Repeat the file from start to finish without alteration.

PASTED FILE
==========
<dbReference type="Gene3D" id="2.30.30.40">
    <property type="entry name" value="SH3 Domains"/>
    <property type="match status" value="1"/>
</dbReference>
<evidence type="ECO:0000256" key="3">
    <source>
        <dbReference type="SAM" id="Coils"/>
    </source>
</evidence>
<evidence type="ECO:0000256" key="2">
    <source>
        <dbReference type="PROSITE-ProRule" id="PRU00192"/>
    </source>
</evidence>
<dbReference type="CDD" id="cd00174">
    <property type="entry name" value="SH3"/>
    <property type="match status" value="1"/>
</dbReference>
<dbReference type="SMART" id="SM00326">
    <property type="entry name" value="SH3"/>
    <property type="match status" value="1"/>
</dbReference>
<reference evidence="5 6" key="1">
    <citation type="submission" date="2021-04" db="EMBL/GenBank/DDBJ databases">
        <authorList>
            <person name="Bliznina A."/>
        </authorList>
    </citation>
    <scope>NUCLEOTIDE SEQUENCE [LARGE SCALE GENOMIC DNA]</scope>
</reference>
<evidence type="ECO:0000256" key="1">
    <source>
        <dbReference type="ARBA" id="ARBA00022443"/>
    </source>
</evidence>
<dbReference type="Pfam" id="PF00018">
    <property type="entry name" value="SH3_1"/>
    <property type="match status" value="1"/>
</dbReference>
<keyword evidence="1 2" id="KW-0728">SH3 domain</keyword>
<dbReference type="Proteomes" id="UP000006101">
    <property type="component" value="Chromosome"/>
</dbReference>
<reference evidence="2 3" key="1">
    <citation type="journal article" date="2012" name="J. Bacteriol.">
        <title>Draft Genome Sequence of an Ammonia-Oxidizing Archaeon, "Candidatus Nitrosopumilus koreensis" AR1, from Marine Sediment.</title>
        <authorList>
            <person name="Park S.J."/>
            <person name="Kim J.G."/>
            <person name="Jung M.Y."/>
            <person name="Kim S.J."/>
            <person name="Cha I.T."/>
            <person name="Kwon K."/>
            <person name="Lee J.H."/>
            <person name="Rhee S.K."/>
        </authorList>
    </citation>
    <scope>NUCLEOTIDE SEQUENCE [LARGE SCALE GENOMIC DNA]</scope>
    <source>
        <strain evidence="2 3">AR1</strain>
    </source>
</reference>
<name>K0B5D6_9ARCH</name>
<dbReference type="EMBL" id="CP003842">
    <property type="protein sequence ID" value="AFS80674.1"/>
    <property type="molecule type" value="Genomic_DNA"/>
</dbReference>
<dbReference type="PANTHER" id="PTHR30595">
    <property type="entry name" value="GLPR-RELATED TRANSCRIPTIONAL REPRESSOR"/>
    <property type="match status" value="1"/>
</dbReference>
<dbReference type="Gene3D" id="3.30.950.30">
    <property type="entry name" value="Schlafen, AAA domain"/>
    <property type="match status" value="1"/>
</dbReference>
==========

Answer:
<dbReference type="Gene3D" id="2.30.30.40">
    <property type="entry name" value="SH3 Domains"/>
    <property type="match status" value="1"/>
</dbReference>
<evidence type="ECO:0000256" key="3">
    <source>
        <dbReference type="SAM" id="Coils"/>
    </source>
</evidence>
<evidence type="ECO:0000256" key="2">
    <source>
        <dbReference type="PROSITE-ProRule" id="PRU00192"/>
    </source>
</evidence>
<dbReference type="CDD" id="cd00174">
    <property type="entry name" value="SH3"/>
    <property type="match status" value="1"/>
</dbReference>
<dbReference type="SMART" id="SM00326">
    <property type="entry name" value="SH3"/>
    <property type="match status" value="1"/>
</dbReference>
<reference evidence="5 6" key="1">
    <citation type="submission" date="2021-04" db="EMBL/GenBank/DDBJ databases">
        <authorList>
            <person name="Bliznina A."/>
        </authorList>
    </citation>
    <scope>NUCLEOTIDE SEQUENCE [LARGE SCALE GENOMIC DNA]</scope>
</reference>
<evidence type="ECO:0000256" key="1">
    <source>
        <dbReference type="ARBA" id="ARBA00022443"/>
    </source>
</evidence>
<dbReference type="Pfam" id="PF00018">
    <property type="entry name" value="SH3_1"/>
    <property type="match status" value="1"/>
</dbReference>
<keyword evidence="1 2" id="KW-0728">SH3 domain</keyword>
<dbReference type="Proteomes" id="UP000006101">
    <property type="component" value="Chromosome"/>
</dbReference>
<reference evidence="2 3" key="1">
    <citation type="journal article" date="2012" name="J. Bacteriol.">
        <title>Draft Genome Sequence of an Ammonia-Oxidizing Archaeon, "Candidatus Nitrosopumilus koreensis" AR1, from Marine Sediment.</title>
        <authorList>
            <person name="Park S.J."/>
            <person name="Kim J.G."/>
            <person name="Jung M.Y."/>
            <person name="Kim S.J."/>
            <person name="Cha I.T."/>
            <person name="Kwon K."/>
            <person name="Lee J.H."/>
            <person name="Rhee S.K."/>
        </authorList>
    </citation>
    <scope>NUCLEOTIDE SEQUENCE [LARGE SCALE GENOMIC DNA]</scope>
    <source>
        <strain evidence="2 3">AR1</strain>
    </source>
</reference>
<name>K0B5D6_9ARCH</name>
<dbReference type="EMBL" id="CP003842">
    <property type="protein sequence ID" value="AFS80674.1"/>
    <property type="molecule type" value="Genomic_DNA"/>
</dbReference>
<dbReference type="PANTHER" id="PTHR30595">
    <property type="entry name" value="GLPR-RELATED TRANSCRIPTIONAL REPRESSOR"/>
    <property type="match status" value="1"/>
</dbReference>
<dbReference type="Gene3D" id="3.30.950.30">
    <property type="entry name" value="Schlafen, AAA domain"/>
    <property type="match status" value="1"/>
</dbReference>